Forget the brushes, the brand, the price or the technique – the most important part of your makeup routine comes down to colour theory – the science behind which colours suit your skin tone, eye colour and hair.
It’s why colour theory forms such a fundamental part of makeup artistry courses and why eyeshadow palettes, foundations and more are sold in different shades. Knowing which colours complement each other, and which clash, is a simple but highly effective way to enhance your natural beauty and can make a substantial difference to your look.
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However, understanding what colours suit you is, to a certain extent, an in-built skill like an eye for fashion or interior design. Some people have it and some don’t. To help make it easier, we’ve explained a little more on colour theory below, and reveal how to use these tips when buying makeup.
Colour theory can be used to get the perfect foundation match; it can be used to reduce redness or to enhance your eyes to make them look bigger. Knowing colour theory will help you to judge whether that pink lipstick is nice to admire from afar, or whether it will translate to a stunning colour on your face.
In physics, the primary colours of light are red, green and blue. These are the three colours that are mixed to create any other colour. In art, as in makeup, however, the primary colours are red, blue and yellow. The secondary colours, purple, green and orange, are exactly 50/50 mixtures of the primary colours.
Beyond colour theory makeup, colour theory also applies to hair care.
Standard hair colours levels are defined on a scale of 1 to 10 with Level 1 being black and Level 12 being platinum blonde. If you’ve ever bought a box of hair dye, you’ll be familiar with the numbers that appear on the packaging. The first number refers to these levels, and the second number refers to hair tone.
The tone number comes after the decimal point and each tone is given a number from .1 to .9. These range from neutral tones up to blue. By determining your base hair level, and then the tone, you can find the best hair dye to suit you. Read more in our What hair colour suits me? guide.
On the colour wheel, a colour’s complementary colour is found directly opposite. In the image above, red and green are complementary colours, as are orange and blue.
When two complementary colours are placed side-by-side they create contrast and help accentuate certain features. Alternatively, when they’re mixed, they help to cancel each other out or at least they help to neutralise the strength of one of the colours.
For example, if you have red blotches and you want to reduce them, applying a little green colour corrector reduces and hides the redness. You can read more in our How to get rid of spots fast article. Similarly, if you buy a foundation and its too orange for your skin tone, adding a small amount of blue colour corrector will neutralise the warm tones. And vice versa, if your foundation is too pale, add a bit of orange colour corrector.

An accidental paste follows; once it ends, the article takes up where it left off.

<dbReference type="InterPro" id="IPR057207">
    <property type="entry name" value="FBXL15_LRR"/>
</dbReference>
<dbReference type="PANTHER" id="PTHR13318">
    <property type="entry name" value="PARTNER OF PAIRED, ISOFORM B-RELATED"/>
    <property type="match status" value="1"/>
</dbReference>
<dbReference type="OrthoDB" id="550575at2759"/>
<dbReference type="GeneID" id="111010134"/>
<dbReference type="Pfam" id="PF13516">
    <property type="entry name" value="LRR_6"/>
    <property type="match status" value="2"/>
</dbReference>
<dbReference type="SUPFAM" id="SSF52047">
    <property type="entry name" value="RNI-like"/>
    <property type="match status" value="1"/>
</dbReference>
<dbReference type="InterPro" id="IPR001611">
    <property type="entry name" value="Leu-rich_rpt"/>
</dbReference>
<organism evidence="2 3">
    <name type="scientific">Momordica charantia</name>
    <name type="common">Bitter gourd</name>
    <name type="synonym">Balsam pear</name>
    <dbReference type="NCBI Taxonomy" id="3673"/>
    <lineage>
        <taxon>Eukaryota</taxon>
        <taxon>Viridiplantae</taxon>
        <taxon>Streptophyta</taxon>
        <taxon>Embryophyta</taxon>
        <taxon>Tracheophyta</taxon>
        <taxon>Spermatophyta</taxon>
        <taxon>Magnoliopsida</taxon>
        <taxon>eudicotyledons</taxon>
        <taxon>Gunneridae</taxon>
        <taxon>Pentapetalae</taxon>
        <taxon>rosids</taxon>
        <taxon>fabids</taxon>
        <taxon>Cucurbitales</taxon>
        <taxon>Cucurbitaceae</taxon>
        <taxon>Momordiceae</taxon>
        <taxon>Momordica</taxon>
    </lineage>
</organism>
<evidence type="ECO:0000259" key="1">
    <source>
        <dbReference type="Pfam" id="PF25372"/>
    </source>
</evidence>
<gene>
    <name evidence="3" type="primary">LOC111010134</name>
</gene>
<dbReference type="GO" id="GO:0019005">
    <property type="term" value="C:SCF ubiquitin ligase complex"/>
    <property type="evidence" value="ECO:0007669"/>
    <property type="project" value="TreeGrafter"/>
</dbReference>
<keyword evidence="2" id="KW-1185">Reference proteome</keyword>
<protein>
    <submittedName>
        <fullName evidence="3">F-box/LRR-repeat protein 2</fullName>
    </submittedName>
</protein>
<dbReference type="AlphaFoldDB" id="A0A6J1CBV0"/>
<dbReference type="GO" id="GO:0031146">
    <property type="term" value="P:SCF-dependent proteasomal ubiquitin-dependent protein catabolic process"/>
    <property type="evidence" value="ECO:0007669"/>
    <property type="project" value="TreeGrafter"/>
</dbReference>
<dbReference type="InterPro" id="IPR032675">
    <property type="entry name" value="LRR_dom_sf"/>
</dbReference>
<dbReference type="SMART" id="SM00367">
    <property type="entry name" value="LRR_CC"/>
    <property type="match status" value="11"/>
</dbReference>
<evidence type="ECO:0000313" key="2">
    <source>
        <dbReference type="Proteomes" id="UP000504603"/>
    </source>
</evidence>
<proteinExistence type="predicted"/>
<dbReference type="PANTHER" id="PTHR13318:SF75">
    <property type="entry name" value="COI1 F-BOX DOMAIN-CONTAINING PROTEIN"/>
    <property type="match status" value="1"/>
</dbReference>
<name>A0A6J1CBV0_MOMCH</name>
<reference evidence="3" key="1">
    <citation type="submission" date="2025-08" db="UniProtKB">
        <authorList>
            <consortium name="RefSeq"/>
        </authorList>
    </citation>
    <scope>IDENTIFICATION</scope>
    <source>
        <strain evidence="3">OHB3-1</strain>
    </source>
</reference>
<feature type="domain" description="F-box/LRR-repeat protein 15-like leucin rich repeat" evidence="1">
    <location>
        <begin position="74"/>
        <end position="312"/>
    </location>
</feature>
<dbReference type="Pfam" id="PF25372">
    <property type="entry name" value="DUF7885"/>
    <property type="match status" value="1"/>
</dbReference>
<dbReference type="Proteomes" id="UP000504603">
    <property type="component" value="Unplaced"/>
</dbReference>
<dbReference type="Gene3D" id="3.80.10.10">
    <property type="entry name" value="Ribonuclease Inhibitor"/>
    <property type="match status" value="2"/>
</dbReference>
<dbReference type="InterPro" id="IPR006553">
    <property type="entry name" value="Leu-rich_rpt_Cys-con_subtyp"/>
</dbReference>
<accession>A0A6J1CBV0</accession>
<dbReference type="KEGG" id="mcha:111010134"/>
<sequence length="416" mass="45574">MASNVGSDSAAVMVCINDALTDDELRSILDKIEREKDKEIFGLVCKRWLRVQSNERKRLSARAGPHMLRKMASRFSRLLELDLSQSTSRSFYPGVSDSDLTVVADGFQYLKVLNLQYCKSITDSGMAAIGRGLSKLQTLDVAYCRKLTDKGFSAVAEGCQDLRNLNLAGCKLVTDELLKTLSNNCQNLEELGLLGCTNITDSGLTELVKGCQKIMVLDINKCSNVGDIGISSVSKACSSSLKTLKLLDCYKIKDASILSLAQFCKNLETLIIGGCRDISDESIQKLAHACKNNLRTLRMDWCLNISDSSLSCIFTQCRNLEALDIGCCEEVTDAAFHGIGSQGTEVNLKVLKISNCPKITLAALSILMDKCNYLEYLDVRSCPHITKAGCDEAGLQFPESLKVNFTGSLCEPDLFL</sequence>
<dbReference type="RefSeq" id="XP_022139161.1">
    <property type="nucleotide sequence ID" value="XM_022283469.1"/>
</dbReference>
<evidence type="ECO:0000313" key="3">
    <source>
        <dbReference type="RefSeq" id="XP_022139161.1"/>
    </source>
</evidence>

This is also why purple toner or shampoo can neutralise brassy tones in blonde hair. Blue toner can get rid of orange tones, just like concealers with more orangey and peach tones can be used to hide blue bags under your eyes. You can read more about How to get rid of dark circles in our explainer.
Harmonising colours are the opposite of complementary colours. Instead of being on the opposite side of the colour wheel, which means the two colours share none of the same pigments, harmonising colours share pigment.
Colour theory often describes colours in terms of temperature. Colours like blue and green are cool colours, while red and purple are warm. Orange and yellow fall somewhere in between cool and warm.
Whether you have cool, warm or neutral skin can determine what colours of makeup you use. For people who have cool skin tones, cool pinks will look better, while warmer toned skin looks better in peach or coral shades. To work out the tone of your skin, read about understanding your skin tone and getting your perfect foundation match in our guide.
To make your eyes stand out, pick a colour that is complementary to your eye colour. Again, look at a colour wheel and see what lies opposite the colour of your eyes. People with blue eyes particularly suit orange, brown, gold and eyeshadows. People with green eyes can pull off a pink or purple look.
Warmer colours stand out more to our eyes, too, which is why warning signs are usually in red. This means if your eyes suit colours on the warmer part of the spectrum, you can use these colours to make your eyes pop.
In reality, there might be a colour you adore that someone else hates, and because makeup should be for you, our advice is if you like the way something looks on you, wear it. This colour theory is just a guide.
Abigail is a leading science journalist writing about space, sustainability, technology and culture. She is author of The Art of Urban Astronomy, a must-have guide to the night sky that guides you through the seasons and learn about the brightest stars and constellations, the myths and legends of astronomy and how to identify star clusters and galaxies.